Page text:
This is new to me, but as Dan Savage likes to say, the internet is a race and you won.
This is new to me, but as Dan Savage likes to say, the internet is a race and you won.
Unlike the state legislature, which decided which projects to fund behind closed doors, the PSRC (explanation of who that is here) wants you to have a chance to comment on the projects that will get stimulus money. Here’s the comment form. The comment form also has a map of the highway projects – but not the transit projects – that the PSRC would give stimulus money to. Here’s the list of highway projects for the $78 million the PSRC will spend on them, and here’s the list of FTA projects for the $138 million the PSRC gets there.
The state TOD bill is still making its way through Olympia, and I’ve been thinking a lot about development around Central Link stations. The one that always springs to mind is Mount Baker station, at the intersection of Rainier and MLK. Clair Enlow, a who writes a regular “design perspectives” column in the DJC, has written a great piece on HB 1490, and has a terrific description of the area around the station:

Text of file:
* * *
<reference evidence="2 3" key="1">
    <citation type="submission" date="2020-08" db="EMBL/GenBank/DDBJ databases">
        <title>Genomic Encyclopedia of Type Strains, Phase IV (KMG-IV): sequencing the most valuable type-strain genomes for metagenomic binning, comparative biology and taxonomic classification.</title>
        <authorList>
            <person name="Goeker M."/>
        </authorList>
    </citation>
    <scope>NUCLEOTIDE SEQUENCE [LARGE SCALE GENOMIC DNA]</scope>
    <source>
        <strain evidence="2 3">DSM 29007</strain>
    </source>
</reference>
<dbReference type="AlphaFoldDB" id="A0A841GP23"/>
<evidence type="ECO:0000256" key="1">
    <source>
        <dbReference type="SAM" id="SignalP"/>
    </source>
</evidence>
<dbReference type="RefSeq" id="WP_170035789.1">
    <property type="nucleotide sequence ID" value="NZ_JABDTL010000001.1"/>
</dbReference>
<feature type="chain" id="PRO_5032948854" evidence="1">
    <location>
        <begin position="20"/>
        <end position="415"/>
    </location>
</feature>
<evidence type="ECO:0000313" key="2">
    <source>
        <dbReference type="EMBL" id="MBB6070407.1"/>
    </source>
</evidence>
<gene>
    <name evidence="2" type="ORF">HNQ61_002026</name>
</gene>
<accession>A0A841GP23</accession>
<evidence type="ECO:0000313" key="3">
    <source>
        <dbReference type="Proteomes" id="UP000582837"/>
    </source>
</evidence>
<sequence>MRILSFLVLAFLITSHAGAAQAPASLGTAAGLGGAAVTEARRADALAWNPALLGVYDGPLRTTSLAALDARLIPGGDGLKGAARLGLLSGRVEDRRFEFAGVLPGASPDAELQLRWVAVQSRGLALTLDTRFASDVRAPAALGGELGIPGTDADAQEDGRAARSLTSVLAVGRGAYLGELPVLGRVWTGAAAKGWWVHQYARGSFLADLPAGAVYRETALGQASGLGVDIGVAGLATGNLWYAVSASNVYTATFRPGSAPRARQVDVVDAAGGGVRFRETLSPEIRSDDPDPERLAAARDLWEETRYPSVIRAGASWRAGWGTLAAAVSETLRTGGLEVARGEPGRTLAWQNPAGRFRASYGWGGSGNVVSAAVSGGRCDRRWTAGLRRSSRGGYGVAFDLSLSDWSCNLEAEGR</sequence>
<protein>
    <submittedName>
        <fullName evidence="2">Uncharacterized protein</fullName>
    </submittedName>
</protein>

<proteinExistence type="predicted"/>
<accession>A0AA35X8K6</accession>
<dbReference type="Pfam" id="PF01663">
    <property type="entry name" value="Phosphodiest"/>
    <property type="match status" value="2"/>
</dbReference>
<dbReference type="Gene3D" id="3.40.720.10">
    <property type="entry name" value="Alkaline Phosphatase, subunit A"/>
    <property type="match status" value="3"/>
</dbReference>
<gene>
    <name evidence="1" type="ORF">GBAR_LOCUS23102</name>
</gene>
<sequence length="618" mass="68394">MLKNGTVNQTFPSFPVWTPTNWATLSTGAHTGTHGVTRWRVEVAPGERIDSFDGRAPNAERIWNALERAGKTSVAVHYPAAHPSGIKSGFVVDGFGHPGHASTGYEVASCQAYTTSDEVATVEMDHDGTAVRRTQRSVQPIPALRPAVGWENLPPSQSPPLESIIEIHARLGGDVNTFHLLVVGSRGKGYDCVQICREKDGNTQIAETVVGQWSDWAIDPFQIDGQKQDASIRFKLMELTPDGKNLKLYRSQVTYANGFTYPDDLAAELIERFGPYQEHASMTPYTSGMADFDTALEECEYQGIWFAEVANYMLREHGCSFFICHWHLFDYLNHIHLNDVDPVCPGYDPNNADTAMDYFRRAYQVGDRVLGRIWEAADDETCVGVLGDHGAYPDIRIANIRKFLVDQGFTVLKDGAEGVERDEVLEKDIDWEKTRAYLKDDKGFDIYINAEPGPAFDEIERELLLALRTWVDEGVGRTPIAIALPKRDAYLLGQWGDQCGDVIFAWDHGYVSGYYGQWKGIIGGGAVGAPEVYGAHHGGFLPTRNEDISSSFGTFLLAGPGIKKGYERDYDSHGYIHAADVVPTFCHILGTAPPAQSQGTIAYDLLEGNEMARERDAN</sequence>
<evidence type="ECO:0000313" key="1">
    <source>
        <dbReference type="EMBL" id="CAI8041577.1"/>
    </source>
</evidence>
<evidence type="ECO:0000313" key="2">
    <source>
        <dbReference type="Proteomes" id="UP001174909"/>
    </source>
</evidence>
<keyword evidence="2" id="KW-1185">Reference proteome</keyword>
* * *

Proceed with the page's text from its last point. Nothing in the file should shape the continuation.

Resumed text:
More Enlow and my thoughts below the fold.
I understand photos will show up in the Flickr pool shortly, but the meet-up last night exceeded our expectations.
Sound Transit CEO Joni Earl, along with media relations specialist Geoff Patrick, showed up early on. Ms. Earl gave a short talk and then answered some questions from the crowd before she caught her Sounder train home.
After the group dined on a surprisingly delicious dinner from our host, the Ocean City restaurant, King County Councilmember Larry Phillips, who’s also a member of the Sound Transit board and a candidate for King County Executive, also shared his thoughts and then answered questions for 45 minutes (!).
I’d like to thank the restaurant, our extremely gracious speakers, and our guests, who kept their questions intelligent and civil. It wouldn’t have been nearly as great of a night had about 25 of our readers not trudged to the International District on a Wednesday night.
Some of the things we learned are going to dribble out over the next week or so as posts, but I think we’ve energized Larry Phillips to look into the asymmetry between Metro’s policies for cutting and adding bus service. If nothing else, I think that makes the evening a success.